Preventing and Managing High Blood Pressure

9-16-2016-11-15-27-amHigh blood pressure, also known as hypertension, affects 30% of Americans, and the older one gets, the higher the chances are of developing this condition. It has been called the “silent killer” as it is responsible for a significant number of heart attacks, strokes, and kidney disease. However, a lot of patients are unaware that they have the disease (up to 8%) or do not have any symptoms from it. The risk factors for developing high blood pressure include advancing age, family history, obesity or weight gain, race (more common in African-Americans), high salt intake, excessive alcohol consumption, and being physically inactive. Looking at this list, it is obvious that while one cannot change their age, race or family history, the other factors can be modified by key lifestyle changes. Let’s talk about those.


Sodium has been associated with a higher risk of developing hypertension, and certain individuals are “salt-sensitive,” where the blood pressure becomes more elevated with a certain level of salt intake compared to non-salt sensitive persons. In patients who have high blood pressure, a high salt intake can make their medications become less effective. Most medical organizations and societies recommend a sodium intake of 2.3 grams (2300 mg) or less per day. Food labels provide the sodium content per serving, and gives a general idea of whether you are getting your entire day’s worth of salt per serving or if it is truly “low sodium.” For my patients who don’t want to bother with adding up sodium throughout the day, the general rule of thumb I tell them is to avoid processed or canned food, as well as fast food, as these tend to be very high in sodium.

Salt substitutes typically contain potassium instead of sodium, which may be fine for some people, but in those with kidney issues, an excess of potassium in their diet can be problematic. If you would like to use salt substitutes, ask your physician if this is something that you can do safely. Likewise, experiment with using non-salt options to flavor food – herbs and spices can be used to make food tasty without using salt.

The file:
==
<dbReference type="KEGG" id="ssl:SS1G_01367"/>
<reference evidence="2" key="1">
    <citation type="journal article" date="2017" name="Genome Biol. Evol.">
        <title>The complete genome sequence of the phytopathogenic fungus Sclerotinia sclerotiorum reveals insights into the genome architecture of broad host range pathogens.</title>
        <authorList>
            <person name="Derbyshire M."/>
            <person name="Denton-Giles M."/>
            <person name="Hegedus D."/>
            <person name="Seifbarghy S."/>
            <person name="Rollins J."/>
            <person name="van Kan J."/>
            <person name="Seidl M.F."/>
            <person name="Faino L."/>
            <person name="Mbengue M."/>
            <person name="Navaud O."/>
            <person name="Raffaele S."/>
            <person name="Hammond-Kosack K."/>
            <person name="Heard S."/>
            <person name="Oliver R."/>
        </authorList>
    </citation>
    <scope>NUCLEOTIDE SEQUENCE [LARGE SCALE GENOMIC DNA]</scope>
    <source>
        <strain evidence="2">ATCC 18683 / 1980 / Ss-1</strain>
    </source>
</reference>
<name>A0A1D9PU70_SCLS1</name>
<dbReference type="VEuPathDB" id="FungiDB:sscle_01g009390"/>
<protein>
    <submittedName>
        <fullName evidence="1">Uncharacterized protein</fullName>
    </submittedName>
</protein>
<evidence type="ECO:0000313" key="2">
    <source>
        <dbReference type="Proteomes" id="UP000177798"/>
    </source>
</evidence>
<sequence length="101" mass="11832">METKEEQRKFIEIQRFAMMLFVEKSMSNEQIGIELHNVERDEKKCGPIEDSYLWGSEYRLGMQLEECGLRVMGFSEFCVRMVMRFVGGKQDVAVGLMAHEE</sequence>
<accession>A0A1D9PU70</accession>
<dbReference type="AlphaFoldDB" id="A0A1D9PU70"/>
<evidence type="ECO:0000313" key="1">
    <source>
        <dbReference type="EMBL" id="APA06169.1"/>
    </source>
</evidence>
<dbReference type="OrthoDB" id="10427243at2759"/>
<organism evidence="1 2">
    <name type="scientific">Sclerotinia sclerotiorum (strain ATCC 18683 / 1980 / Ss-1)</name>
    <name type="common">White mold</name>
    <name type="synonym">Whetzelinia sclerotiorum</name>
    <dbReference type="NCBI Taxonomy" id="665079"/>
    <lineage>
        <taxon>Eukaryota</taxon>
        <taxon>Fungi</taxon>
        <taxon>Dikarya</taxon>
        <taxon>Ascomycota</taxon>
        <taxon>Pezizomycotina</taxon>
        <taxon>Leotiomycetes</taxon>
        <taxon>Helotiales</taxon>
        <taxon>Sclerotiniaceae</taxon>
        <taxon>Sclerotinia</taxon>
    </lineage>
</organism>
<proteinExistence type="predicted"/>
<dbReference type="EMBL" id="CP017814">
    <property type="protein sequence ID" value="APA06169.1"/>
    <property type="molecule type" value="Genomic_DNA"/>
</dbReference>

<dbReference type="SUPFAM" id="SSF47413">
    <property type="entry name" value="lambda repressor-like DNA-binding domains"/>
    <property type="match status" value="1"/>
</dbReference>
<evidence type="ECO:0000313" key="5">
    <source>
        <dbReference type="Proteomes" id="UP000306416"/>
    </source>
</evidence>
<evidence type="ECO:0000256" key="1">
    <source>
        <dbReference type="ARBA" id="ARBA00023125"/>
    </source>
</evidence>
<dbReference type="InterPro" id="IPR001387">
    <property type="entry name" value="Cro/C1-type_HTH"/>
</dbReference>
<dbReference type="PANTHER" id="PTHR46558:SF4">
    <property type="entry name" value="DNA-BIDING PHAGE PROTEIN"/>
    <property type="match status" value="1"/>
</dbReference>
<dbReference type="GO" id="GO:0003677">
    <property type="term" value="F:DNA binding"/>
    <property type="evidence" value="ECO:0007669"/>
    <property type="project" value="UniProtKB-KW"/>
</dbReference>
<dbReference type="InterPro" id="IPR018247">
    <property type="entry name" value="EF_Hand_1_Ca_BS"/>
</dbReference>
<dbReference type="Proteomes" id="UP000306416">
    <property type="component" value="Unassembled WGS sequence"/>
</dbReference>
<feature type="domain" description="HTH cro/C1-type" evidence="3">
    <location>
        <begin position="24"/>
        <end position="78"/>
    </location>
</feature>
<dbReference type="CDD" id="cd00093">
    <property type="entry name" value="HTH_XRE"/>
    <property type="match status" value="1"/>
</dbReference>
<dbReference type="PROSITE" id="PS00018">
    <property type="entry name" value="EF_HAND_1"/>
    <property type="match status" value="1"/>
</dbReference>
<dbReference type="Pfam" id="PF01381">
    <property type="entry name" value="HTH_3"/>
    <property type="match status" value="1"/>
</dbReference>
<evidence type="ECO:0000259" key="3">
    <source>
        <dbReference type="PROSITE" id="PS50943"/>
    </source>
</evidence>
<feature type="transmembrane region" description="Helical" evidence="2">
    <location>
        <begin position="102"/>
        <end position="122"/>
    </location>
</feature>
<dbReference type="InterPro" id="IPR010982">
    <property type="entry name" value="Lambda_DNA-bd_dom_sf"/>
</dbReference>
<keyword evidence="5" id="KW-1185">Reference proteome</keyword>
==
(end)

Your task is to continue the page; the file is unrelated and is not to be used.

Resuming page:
Reducing alcohol consumption
Moderate alcohol consumption has been defined as no more than 2 drinks per day for men and 1 drink per day in women. If you consume alcohol only while watching the football game on Saturdays and didn’t drink at all during the week, this does not mean that if you are a male, you can consume 14 drinks on that day (2 drinks per day x 7 days should be 14 drinks, right?). No. Anything above the recommended daily amount mentioned above will count as “excessive.” This blood pressure-lowering benefit of moderating alcohol intake has been shown for people who drink excessively, and if you already do not consume alcohol, this does not mean that you should start.

Weight gain and obesity
The presence of obesity at 18 years of age and at midlife has been associated with the development of hypertension. Weight gain of 10-20 lbs. has also been shown to increase the risk of developing high blood pressure, and this risk is even higher with greater weight gain. Excess weight also makes blood pressure medications less effective. On the other hand, for every 2-lb weight loss achieved, the blood pressure is lowered by 1 point. A sustained weight loss of more than 12 lbs. reduces the risk of developing high blood pressure by as much as 26%. Weight loss also has a number of benefits on overall health. Always discuss with your physician regarding which weight loss strategy will be safe for you.

Increased physical activity
Being physically inactive (extended sitting time at work, watching television for long periods, etc.) increases your risk of developing hypertension (and other diseases like diabetes, certain cancers and Alzheimer’s disease) and also your risk of early death. The simple act of replacing an hour of one’s day with non-exercise activity (such as performing household chores, yard work, or walking) in persons who are physically inactive has been shown to decrease mortality significantly. For most people, 150 minutes per week of moderate-intensity activity (such as walking for 30 minutes, 5 days a week) is recommended, and it is important to ease into an exercise regimen slowly, in order to let your body adjust. People with known heart, kidney, or lung disease and older folks should discuss exercise options with their physician prior to starting.
By: Sasha Acelajado, MD